• Reply
    Ken Roper
    February 20, 2016 at 12:28 pm

    Tipper,
    I ain’t heard any little frogs so far, guess it’s still too cold. All I’ve heard are those blooming Crows, and they’re always around. I throw bread out for them often mainly because I feel sorry for them and I get to watch how they operate. Usually they put out 3 sentrys to watch for danger. Then they fly down and masterfully take turns eating, switching out with their sentrys. If a sentry lets a crow get killed, the group, when they get to their safe place, hold council and that sentry gets killed also. They have a strict life, but they’re survivors…Ken

  • Reply
    b. Ruth
    February 20, 2016 at 11:18 am

    Tipper,
    We have heard frogs off and on since January…The earliest was Jan. that I have ever heard them…
    They were calling again last night with this warmer breeze we had come in….I have always called our frogs Chorus frogs….In TN there Is a Upland Chorus frog and a Mountain Chorus frog and a Spring Peeper…The Chorus frogs sound like a zillion bubbling voices coming from the water logged lower pasture….I dearly love to listen to them…Our Spring Peeper does a high pitched single peep…repeating several times…Sometimes it has more accomplice peeps as they try to out peep each other for mates.
    I love my frogs and toads…I can hardly wait for the peaceful sound of the tree frogs…sure sign of a damp warm summer. In our little yard pond we have Banjo frogs…They are not shy and will sit and watch you pull weeds…then just when you least expect it a “plunk” sound like a stroke of a banjo will entertain you…My whiskey barrels and large flower pots are hibernation homes of our warty looking brown toads….I try to remember that one may be there nestled a foot or so down when I start loosening the soil…or you will hear me scream when it pops up as startled as I am…ha
    We have many species of frogs and toads living around our home and we try to keep them all happy by not poisoning plants and bugs too much….After all they do a much better job at the bug catching than we do and environmentally friendly….
    Thanks Tipper,
    PS…The huge Bullfrogs call from the large pond In the pasture.
    I am not fond of frog legs but my husband loves them…When we were dating I went on one frog hunting expedition with him…I could not get out of the car, I was so scared…..ha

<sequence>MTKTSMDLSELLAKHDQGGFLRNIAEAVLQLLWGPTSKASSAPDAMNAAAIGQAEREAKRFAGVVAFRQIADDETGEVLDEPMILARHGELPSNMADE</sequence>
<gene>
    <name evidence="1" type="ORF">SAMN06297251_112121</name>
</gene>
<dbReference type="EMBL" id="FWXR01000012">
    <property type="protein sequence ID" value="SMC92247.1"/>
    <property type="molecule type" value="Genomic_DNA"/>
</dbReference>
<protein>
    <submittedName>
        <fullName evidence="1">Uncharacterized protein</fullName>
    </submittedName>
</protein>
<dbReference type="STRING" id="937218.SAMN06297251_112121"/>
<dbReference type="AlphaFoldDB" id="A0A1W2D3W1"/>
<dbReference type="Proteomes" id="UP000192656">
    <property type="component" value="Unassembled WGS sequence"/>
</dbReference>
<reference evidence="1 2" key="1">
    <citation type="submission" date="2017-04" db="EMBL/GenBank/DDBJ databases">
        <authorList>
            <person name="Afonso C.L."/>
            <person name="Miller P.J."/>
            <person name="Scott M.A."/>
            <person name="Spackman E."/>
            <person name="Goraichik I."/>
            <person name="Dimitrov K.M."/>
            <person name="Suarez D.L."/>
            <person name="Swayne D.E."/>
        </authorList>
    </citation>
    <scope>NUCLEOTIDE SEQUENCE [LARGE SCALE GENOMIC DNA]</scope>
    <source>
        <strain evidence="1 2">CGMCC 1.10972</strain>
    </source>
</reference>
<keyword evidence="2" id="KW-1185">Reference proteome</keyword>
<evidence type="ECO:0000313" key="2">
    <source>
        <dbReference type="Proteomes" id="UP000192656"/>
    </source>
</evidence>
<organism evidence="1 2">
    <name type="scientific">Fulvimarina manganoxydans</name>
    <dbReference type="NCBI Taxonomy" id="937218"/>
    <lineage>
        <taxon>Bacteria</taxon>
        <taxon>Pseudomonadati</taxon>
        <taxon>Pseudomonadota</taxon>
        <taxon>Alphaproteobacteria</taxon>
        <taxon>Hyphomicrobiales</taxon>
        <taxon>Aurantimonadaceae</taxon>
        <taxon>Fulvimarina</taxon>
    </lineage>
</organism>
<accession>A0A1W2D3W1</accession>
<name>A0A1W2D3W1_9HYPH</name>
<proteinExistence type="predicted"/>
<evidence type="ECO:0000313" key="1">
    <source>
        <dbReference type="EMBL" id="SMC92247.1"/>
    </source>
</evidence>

• Reply
    Zelma
    February 20, 2016 at 10:53 am

    No peepers yet–we still have snow on the ground. My dad called them “peeneeps”, and that’s what I tend to call them.
    I did see 30+ robins last week before the snow–they stay around here all winter up in the woods, and pop out for a few worms when it gets warmer. If we get the 60 degree days this weekend and some rain, this remaining snow will go away, which will make me very happy!

  • Reply
    eva nell mull wike, PhD
    February 20, 2016 at 9:52 am

    YEAH! That will wake you up! We have not heard the peepers here in East Tennessee but it won’t be long now!
    Oops Jim recorded you ‘sound of the peepers’ so now we have them peeping in our kitchen!
    Eva Nell

  • Reply
    ncmountainwoman
    February 20, 2016 at 9:37 am

    When we first moved here my neighbor found out that we are bird lovers. She asked, “what are those birds I’ve been hearing recently at night?” She was blown away when I explained about spring peepers. And we all had a good laugh.

  • Reply
    Gary Powell
    February 20, 2016 at 9:06 am

    Stepped out on my back porch with a cup of coffee to watch the sun come up this morning and heard the spring peepers in the field beside my house. Think they are a little early.

  • Reply
    Ron Banks
    February 20, 2016 at 9:03 am

    I haven’t heard them here yet but I have seen a few daffodils showing their yellow faces.

  • Reply
    Ron Stephens
    February 20, 2016 at 8:45 am

    Mountain peeps! Yes, we have heard them once already. Our neighbor across the road has a low place down in the head of the hollow where they hang out. We heard them one evening after dark as we were on the way to church. Their scientific name has been changed since I first learned it (along with many others) so I know less all the time.